Tease big guys was the original entry. Then students thought of more along the same line. They are, of course, not all recommended.

‘Tease really big guys hot girlfriends.

While on a walk, tease the neighbor’s dog so it will chase after you.

Tell strangers who smoke to stop smoking. If they look angry, RUN.

Flirt with the daughter of a possessive, overly-protective big game hunter or professional wrestler.

Annoy your little brother or sister until they get so angry they want to slap you and make them chase after you.

Swat at a bee hive.

Hike up the mountain with your skis instead of buying a lift ticket’

One student winter quarter 2004 came up with these three new ideas:

    ‘Kiss girls then make them chase you.
    Ring the doorbell of your neighbor and sprint away. After a couple of times he’ll chase you and you get a bonus workout.
    Hide dogsy treats in your clothes and make your dog chase you.’

13.Track your progress. Time yourself regularly and see how much faster you are getting. Try longer swims and see how much more endurance you have.

14. Keep your exercise program in perspective. Don’t neglect the rest of your life. The text warns that training should not consume all of your time and energy.

Chapter 3: Cardiorespiratory Endurance

The text says that after reading this chapter, you should be able to:

‘·Describe how the body produces the energy it needs for exercise.

·List the major effects and benefits of cardiorespiratory endurance exercise.

·Explain how cardiorespiratory endurance is measured and assessed.

·Describe how frequency, intensity, time (duration), and type of exercise affect the development of cardiorespiratory endurance.

·Explain the best ways to prevent and treat common exercise injuries. ‘

I’m not going to try to outline the whole chapter here.

I did note the section on ‘exercise and the mind’ on page 68. Regular physical activity has these effects:

reduced anxiety, reduced depression and improved mood, improved sleep, reduced stress, enhanced self-esteem, self confidence and self-efficacy, enhanced creativity and intellectual functioning, improved work productivity, and increased opportunities for social interaction.

Exercise releases endorphins, which not only make you feel good while you are exercising, the euphoria many people seek through exercise, they also may suppress fatigue and decrease pain. It gives you an outlet for stress, anger and hostility.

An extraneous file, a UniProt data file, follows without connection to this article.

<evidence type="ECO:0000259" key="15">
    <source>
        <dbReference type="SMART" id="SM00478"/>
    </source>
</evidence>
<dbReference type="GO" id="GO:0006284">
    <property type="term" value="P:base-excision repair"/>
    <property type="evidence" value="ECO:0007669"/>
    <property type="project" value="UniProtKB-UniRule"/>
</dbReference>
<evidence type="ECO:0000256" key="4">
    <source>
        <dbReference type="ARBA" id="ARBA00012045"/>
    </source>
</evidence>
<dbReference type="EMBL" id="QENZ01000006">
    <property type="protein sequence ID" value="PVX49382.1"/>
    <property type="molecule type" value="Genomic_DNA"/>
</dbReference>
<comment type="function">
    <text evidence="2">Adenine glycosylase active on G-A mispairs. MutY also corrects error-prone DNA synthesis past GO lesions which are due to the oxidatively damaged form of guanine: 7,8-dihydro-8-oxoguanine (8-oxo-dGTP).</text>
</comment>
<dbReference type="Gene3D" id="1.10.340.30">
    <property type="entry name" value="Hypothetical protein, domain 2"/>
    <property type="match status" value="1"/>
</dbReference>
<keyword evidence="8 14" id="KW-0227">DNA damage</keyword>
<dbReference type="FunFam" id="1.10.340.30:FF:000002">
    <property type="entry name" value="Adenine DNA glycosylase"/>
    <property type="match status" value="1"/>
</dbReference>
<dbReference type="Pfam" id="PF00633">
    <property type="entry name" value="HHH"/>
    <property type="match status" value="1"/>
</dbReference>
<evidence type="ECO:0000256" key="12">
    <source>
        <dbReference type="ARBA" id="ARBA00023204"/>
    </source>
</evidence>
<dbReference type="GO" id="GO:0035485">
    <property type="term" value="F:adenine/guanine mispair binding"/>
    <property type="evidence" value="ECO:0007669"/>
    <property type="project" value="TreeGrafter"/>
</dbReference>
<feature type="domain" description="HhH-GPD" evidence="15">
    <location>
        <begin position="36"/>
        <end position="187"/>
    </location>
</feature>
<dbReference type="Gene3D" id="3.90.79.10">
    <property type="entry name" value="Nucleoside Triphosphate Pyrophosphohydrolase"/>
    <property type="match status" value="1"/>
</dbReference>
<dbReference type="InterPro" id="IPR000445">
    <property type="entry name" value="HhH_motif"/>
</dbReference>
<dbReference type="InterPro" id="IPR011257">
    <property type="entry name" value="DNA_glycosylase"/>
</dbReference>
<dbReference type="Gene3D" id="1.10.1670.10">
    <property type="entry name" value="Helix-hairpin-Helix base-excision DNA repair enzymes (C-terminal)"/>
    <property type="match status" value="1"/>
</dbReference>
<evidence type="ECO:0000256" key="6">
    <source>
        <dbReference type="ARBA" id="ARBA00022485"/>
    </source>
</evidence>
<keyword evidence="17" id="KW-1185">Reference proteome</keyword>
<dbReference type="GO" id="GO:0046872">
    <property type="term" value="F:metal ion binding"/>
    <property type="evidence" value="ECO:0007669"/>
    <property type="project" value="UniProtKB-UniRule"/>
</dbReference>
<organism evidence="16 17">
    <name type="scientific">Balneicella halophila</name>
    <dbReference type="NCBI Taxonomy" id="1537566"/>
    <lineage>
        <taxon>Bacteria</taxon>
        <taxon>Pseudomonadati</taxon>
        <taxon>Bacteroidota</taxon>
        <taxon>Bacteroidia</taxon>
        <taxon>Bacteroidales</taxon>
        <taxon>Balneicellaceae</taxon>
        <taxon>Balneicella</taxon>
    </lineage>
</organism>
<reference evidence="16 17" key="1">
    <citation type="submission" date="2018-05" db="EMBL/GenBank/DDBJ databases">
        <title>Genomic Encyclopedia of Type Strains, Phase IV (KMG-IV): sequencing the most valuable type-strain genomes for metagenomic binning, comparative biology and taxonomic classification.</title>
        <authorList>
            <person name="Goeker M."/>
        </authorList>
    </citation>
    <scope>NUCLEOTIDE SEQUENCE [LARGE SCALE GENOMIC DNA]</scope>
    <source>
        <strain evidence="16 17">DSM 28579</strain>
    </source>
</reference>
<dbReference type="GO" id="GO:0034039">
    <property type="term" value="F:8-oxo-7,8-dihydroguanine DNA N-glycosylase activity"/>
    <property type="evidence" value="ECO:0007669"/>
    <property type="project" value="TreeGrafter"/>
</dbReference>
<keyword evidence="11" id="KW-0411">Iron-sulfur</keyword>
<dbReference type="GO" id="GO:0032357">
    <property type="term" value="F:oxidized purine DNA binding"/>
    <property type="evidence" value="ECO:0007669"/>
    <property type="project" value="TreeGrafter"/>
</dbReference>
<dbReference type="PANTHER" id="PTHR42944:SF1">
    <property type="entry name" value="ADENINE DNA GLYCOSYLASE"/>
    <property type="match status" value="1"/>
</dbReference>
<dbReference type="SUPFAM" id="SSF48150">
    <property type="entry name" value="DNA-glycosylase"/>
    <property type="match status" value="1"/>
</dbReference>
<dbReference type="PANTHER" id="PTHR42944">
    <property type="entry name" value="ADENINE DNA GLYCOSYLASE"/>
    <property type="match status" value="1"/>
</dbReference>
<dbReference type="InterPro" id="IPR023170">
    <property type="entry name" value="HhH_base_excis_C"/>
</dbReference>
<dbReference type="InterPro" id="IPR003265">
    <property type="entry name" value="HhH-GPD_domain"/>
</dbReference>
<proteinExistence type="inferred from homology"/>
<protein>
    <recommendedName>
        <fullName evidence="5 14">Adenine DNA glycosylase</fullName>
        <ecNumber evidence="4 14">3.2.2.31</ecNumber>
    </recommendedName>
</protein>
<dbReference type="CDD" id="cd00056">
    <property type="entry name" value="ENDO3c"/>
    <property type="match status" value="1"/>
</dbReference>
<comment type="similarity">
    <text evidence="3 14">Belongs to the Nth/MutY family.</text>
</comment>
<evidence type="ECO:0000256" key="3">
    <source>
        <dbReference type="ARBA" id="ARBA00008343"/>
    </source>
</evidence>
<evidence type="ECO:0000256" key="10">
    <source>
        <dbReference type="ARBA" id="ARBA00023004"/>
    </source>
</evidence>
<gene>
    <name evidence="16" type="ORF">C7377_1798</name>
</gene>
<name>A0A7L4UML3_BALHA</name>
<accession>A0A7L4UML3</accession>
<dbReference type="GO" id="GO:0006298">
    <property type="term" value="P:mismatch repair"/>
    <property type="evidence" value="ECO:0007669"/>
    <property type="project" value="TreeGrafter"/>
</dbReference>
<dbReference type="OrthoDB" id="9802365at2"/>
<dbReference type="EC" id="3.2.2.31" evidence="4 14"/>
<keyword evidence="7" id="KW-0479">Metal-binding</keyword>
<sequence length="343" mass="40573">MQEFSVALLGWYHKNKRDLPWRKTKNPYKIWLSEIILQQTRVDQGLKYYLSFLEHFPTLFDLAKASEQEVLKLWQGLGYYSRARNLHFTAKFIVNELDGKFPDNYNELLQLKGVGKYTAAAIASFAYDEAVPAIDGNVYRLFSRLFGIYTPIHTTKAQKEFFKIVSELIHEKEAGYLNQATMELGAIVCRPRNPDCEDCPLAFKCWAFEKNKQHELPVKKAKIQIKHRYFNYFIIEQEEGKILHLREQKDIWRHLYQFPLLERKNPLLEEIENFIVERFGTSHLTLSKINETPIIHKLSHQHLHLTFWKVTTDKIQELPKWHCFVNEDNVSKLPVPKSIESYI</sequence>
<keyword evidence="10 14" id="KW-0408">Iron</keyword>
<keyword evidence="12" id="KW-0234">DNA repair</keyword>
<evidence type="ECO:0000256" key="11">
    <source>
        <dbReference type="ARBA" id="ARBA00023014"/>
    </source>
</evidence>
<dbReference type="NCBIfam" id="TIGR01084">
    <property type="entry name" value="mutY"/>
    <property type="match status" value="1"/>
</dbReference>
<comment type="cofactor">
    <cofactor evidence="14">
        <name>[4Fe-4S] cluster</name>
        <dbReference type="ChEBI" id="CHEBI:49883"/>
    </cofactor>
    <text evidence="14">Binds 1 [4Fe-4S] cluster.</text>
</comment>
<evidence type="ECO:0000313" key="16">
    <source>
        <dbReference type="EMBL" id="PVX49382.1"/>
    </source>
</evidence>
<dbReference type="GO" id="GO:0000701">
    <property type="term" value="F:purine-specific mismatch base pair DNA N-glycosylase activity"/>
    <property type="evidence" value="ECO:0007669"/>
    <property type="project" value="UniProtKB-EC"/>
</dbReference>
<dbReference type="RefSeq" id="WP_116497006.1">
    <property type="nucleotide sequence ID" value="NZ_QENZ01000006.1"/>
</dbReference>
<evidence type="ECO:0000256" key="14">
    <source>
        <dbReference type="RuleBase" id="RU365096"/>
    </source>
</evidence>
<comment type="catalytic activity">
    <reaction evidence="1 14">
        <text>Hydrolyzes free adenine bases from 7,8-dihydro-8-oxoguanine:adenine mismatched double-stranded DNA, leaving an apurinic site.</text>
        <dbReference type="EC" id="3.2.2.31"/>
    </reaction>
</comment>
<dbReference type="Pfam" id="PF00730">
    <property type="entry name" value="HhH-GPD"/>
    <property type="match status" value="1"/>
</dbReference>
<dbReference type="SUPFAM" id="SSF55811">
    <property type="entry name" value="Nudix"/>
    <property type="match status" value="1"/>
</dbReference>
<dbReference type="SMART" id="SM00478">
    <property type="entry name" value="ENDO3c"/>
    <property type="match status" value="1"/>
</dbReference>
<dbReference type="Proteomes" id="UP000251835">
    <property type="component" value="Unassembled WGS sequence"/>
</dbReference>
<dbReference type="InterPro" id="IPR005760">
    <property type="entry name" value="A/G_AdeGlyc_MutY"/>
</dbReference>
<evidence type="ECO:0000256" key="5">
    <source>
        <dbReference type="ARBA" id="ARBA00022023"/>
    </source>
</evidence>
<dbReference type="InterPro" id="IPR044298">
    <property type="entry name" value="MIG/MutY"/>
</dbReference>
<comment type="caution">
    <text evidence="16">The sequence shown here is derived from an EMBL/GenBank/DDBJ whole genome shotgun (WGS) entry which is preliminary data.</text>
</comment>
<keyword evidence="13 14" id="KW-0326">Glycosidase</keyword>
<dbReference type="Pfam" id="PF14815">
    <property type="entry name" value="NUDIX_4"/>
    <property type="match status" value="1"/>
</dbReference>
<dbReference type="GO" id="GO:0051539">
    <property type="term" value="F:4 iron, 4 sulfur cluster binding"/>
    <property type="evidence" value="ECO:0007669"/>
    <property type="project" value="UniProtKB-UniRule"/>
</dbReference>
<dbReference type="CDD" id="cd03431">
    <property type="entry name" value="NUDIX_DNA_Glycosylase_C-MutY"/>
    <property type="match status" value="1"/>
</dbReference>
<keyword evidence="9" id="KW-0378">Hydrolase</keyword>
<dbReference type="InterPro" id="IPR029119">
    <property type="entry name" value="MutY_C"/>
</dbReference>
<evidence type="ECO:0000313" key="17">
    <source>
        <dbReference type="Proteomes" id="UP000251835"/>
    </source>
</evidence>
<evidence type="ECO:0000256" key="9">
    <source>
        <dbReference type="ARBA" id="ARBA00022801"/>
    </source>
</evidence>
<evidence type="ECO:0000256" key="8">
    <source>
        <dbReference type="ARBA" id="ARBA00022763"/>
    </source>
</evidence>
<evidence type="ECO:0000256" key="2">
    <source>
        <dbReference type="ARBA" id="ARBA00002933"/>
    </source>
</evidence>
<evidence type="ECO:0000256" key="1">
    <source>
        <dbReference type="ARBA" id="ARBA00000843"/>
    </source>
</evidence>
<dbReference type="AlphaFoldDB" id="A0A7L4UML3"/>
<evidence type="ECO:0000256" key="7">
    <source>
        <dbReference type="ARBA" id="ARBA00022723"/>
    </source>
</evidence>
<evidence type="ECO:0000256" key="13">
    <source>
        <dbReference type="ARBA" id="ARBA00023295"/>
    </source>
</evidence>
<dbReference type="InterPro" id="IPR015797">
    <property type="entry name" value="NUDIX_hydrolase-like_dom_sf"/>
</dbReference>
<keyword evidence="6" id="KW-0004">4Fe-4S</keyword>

This chapter is the place to find the chart with your target heart rate zone and the one mile / 1 1/2 mile run/walk to test your cardiorespiratory capacity and endurance.

Fluid intake: ‘drink at least two cups (16 ounces) of fluid 2 hours before exercise and then drink enough during exercise to match fluid loss through sweating. Drink at least 1 cup of fluid for every 20-30 minutes of exercise, more in hot weather or if you sweat heavily.’ Drink lots even when you are swimming and don’t notice how much you sweat. Dehydration increases body temperature and decreases sweat rate, plasma volume, cardiac output, maximal oxygen consumption, exercise capacity, muscular strength, and stores of liver glycogen.

Heat exhaustion symptoms include headache; cool, moist, pale, or ashen skin; nausea, exhaustion, faintness, profuse sweating , and, in some cases psychological disorientation; core body temperature may be normal or slightly elevated.

Heat exhaustion can progress quickly to heat stroke, which is a major medical emergency involving the failure of the brains temperature regulatory center. Symptoms include red, hot skin; rapid, weak pulse; rapid, shallow breathing; convulsions and progressive loss of consciousness. Your temperature can hit 105 degrees.

Remove victim from hot environment

Give small amounts of cool water to conscious victim

Have victim lie down in a cool or shady area and elevate legs if possible

Loosen or remove clothing

Apply cool, wet towels or cold packs to wrists, armpits, groin, and legs

Fan victim

Factors Affecting Normal Body Temperature

Air temperature




Intensity of activity

Bodys ability to adapt (physical fitness level)

Those at Greatest Risk for Cold Exposure

Young children and elderly

Those without adequate equipment, clothing, or training for cold environment